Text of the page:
Flores is a dedicated man of the National Football League, as he spent 20 years bouncing around various assistant/coordinator positions, training under the likes of legendary coach Bill Bellichik, before finally landing his head coaching job for the Miami Dolphins. Flores ends his tenure in Miami with an overall record of 24-25, however, he was able to lead the Dolphins to their first two consecutive winning seasons in years. He was able to do all of this while rotating through injured quarterbacks, partly thanks to his revitalized defense. Flores was certainly a fundamental part of the Miami Dolphins rebuild, which is why his firing came as a shock to so many people. But, if you ask Flores, it is simply a result of the systemic racism that plagues the NFL.
Flores alleges that his relationship with Miami Dolphins owner Stephen Ross and general manager Chris Grier went downhill shortly after he was hired in 2019. He claims that Ross offered him $100,000 for every Dolphins loss in an attempt to maximize their draft returns. And, as Flores and the Dolphins began to win games later in the season, Flores noted that the management of the team was mad that their draft position was being compromised. Additionally, after refusing to meet with a prominent quarterback recruit at the end of the 2019 season, Flores alleges that he was treated with disdain and held out as someone who was noncompliant and difficult to work with. All that for abiding by the NFL’s tampering rules.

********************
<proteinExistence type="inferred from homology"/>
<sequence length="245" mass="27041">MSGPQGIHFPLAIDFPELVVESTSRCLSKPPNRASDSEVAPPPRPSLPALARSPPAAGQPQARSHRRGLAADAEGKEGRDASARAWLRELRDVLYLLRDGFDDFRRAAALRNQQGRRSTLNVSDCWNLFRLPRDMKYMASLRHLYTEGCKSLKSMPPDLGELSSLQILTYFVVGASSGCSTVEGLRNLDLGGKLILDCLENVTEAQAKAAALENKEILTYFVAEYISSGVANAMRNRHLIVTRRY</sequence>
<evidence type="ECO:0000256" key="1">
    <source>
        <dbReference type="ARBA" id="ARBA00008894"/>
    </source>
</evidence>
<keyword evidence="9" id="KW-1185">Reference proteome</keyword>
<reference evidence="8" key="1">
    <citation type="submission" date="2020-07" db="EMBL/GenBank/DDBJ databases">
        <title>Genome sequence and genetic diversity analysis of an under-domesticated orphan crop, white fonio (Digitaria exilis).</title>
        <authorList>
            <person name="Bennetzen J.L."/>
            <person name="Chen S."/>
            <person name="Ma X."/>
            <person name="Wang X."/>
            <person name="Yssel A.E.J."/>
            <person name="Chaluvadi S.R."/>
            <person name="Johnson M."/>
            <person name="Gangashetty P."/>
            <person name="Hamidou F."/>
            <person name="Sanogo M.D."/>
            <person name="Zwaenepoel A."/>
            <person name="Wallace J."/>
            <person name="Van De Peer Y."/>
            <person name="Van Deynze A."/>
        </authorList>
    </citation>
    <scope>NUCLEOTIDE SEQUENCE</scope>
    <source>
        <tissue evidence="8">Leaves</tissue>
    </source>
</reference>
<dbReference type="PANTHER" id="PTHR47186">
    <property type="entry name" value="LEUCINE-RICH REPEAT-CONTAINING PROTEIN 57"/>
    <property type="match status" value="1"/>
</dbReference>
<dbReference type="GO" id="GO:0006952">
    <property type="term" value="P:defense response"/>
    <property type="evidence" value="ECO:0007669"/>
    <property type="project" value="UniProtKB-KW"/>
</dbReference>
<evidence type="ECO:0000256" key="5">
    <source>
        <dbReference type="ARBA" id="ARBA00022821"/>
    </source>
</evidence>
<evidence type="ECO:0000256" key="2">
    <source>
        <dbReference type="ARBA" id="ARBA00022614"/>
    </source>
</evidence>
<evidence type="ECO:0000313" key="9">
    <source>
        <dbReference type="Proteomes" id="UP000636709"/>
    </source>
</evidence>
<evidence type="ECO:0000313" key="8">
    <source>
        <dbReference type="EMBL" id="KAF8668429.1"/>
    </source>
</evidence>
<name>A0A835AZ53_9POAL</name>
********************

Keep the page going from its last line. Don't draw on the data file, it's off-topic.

Despite another successful 2021-2022 season, Flores was fired in January and immediately began the search for another job. Flores showed interest in the Giants, the Dolphins, the Broncos, the Saints, and the Texans. After quickly realizing that the Dolphins were no longer the organization for him, he had his sights set on the Giant’s job. Unfortunately for Flores, Bill Bellichik accidentally leaked that the job was going to Brian Daboll days before the Flores interview. Furthermore, Flores alleges that the Broncos general manager John Elway, among others, arrived at his interview late and hungover. This made Flores draw one conclusion, that the Giants and Broncos were only interviewing him to stay in compliance with the Rooney Rule.
The Rooney Rule requires teams to interview minority candidates for their open positions. This rule, which has been amended in recent years, now says teams must hold an in-person interview with at least one external minority candidate for any general manager or head coach opening. While the NFL is attempting to minimize racism within the league, Flores and the rest of the minority coaches know that this rule is not enough. Thus, after being turned down for every coaching job regardless of his impressive winning seasons, Brian Flores’ lawsuit was born.